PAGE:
3:15-4:30pm Closing Plenary
HOTEL SLEEPING ROOMS
A small block of sleeping rooms are available at the Event Hotel for $89 + tax
Renaissance Indianapolis North
11925 N. Meridian Street
Carmel, Indiana 46032
Reservations must be made by Friday, May 13, 2016 in order to receive the discounted rate, via the following link:
We hope to see you on June 10th!
Already have an account?
Not registered for this event yet?
2016 Partner Xchange
June 10, 2016
Gov. Jerry Brown on Wednesday signed a pack of bills that will raise the smoking age in California from 18 to 21, restrict the use of electronic cigarettes in public places and expand no-smoking areas at public schools.
However, Brown vetoed a bill that would have allowed counties to seek voter approval of local tobacco taxes to pay for healthcare expenses for those with tobacco-related illnesses.
“Although California has one of the lowest cigarette tax rates in the nation, I am reluctant to approve this measure in view of all the taxes being proposed for the 2016 ballot,” Brown wrote in his veto message for a bill authored by Assemblyman Richard Bloom (D-Santa Monica).
Brown did not comment on the other bills that he signed, but state Sen. Ed Hernandez (D-West Covina) said approval of his bill raising the smoking age will save lives.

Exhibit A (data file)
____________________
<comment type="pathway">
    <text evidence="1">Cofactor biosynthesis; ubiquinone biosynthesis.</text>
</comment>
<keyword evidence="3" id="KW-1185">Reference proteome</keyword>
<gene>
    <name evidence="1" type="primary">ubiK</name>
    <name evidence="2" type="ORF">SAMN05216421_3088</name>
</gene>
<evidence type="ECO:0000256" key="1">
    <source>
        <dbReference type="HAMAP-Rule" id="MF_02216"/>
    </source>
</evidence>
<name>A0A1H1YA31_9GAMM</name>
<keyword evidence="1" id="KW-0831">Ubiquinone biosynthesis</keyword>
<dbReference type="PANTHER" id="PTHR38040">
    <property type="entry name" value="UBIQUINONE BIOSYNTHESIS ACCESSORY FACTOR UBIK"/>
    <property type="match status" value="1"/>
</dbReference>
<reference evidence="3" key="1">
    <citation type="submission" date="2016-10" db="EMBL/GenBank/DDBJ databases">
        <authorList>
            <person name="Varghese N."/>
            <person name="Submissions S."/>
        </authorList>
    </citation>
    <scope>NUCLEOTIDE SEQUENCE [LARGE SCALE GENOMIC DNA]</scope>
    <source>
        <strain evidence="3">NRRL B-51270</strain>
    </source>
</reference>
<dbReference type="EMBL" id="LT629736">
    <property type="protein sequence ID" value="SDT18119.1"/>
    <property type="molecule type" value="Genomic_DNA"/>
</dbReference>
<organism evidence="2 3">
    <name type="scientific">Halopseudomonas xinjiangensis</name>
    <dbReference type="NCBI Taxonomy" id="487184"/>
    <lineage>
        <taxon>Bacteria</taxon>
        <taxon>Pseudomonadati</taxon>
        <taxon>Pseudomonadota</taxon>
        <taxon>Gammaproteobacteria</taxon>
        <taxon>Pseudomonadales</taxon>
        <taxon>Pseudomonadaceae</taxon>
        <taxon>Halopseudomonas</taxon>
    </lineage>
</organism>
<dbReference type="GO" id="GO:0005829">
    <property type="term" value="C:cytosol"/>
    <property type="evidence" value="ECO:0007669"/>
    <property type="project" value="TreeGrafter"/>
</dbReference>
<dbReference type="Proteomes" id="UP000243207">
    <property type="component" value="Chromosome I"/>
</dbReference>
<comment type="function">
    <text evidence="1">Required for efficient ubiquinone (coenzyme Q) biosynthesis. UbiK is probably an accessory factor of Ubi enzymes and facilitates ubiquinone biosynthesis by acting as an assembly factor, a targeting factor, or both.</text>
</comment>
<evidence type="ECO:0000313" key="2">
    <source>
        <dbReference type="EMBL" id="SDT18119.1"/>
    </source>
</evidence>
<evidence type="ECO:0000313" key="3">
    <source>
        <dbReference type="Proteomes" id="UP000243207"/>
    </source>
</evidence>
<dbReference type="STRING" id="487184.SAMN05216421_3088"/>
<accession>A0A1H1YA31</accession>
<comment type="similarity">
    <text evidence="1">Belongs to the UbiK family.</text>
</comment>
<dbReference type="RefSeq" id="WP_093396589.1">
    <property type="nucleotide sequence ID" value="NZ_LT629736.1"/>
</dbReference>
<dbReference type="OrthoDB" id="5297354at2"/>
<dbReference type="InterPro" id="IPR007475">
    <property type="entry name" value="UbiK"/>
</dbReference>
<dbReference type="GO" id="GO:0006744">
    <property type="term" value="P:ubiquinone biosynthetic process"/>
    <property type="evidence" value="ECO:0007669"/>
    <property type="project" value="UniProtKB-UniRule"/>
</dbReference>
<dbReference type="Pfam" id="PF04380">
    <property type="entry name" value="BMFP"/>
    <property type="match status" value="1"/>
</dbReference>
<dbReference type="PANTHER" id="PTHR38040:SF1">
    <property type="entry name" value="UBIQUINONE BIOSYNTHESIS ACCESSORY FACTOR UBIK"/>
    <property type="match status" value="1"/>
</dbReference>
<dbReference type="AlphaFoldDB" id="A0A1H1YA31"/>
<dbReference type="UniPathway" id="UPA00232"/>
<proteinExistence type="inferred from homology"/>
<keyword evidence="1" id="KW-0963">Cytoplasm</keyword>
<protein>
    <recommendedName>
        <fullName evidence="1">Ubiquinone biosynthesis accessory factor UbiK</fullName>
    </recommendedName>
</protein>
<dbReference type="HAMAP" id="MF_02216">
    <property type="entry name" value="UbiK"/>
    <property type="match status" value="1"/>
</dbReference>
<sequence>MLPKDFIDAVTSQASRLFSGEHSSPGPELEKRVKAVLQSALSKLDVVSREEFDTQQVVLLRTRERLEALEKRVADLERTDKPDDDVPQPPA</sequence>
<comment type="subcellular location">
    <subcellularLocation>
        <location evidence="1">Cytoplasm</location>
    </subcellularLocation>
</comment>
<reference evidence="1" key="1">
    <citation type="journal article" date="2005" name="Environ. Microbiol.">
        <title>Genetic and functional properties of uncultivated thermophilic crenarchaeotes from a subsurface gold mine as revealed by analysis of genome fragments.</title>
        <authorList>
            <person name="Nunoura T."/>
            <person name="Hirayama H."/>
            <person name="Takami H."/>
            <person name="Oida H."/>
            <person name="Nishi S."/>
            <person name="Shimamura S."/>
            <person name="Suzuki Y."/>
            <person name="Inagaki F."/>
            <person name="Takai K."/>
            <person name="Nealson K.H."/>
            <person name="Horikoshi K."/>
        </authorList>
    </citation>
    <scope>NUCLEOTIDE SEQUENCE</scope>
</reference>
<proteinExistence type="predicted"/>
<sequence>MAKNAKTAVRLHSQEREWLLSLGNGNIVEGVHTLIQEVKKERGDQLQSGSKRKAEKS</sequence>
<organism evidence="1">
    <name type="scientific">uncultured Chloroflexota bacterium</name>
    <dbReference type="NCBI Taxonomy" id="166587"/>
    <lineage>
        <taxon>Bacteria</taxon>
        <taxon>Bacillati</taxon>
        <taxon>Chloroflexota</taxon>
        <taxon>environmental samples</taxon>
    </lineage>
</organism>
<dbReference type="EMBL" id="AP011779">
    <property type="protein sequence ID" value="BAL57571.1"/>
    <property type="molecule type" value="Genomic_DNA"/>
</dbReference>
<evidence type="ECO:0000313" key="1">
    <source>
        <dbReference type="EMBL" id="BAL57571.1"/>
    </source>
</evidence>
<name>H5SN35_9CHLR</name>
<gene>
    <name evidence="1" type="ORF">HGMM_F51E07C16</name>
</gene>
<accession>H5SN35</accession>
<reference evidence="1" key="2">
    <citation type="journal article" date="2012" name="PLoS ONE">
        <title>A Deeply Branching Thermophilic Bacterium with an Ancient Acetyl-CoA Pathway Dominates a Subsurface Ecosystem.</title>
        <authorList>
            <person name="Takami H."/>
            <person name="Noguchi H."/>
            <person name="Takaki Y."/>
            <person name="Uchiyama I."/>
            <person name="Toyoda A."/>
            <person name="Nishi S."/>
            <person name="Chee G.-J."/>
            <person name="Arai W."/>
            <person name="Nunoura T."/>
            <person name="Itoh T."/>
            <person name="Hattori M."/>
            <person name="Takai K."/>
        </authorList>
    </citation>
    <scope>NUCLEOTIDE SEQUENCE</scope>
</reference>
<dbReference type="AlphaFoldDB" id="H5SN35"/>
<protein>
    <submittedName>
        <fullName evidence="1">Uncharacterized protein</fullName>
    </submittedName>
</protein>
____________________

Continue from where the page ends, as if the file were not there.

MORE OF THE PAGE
“The governor’s signature on Tobacco 21 is a signal that California presents a united front against Big Tobacco,” Hernandez said in a statement. “Together, we stand to disrupt the chain of adolescent addiction.”
The package of bills was touted as the “most expansive” effort to control tobacco use in the state in more than a decade. The bills were backed by a coalition of medical groups including the American Heart Assn, American Lung Assn., American Cancer Society and the California Medical Assn.
“It is long past due for California to update our approach to tobacco, and with the governor’s signature on these life-saving bills, we have done just that,” said Steven Larson, president of the CMA.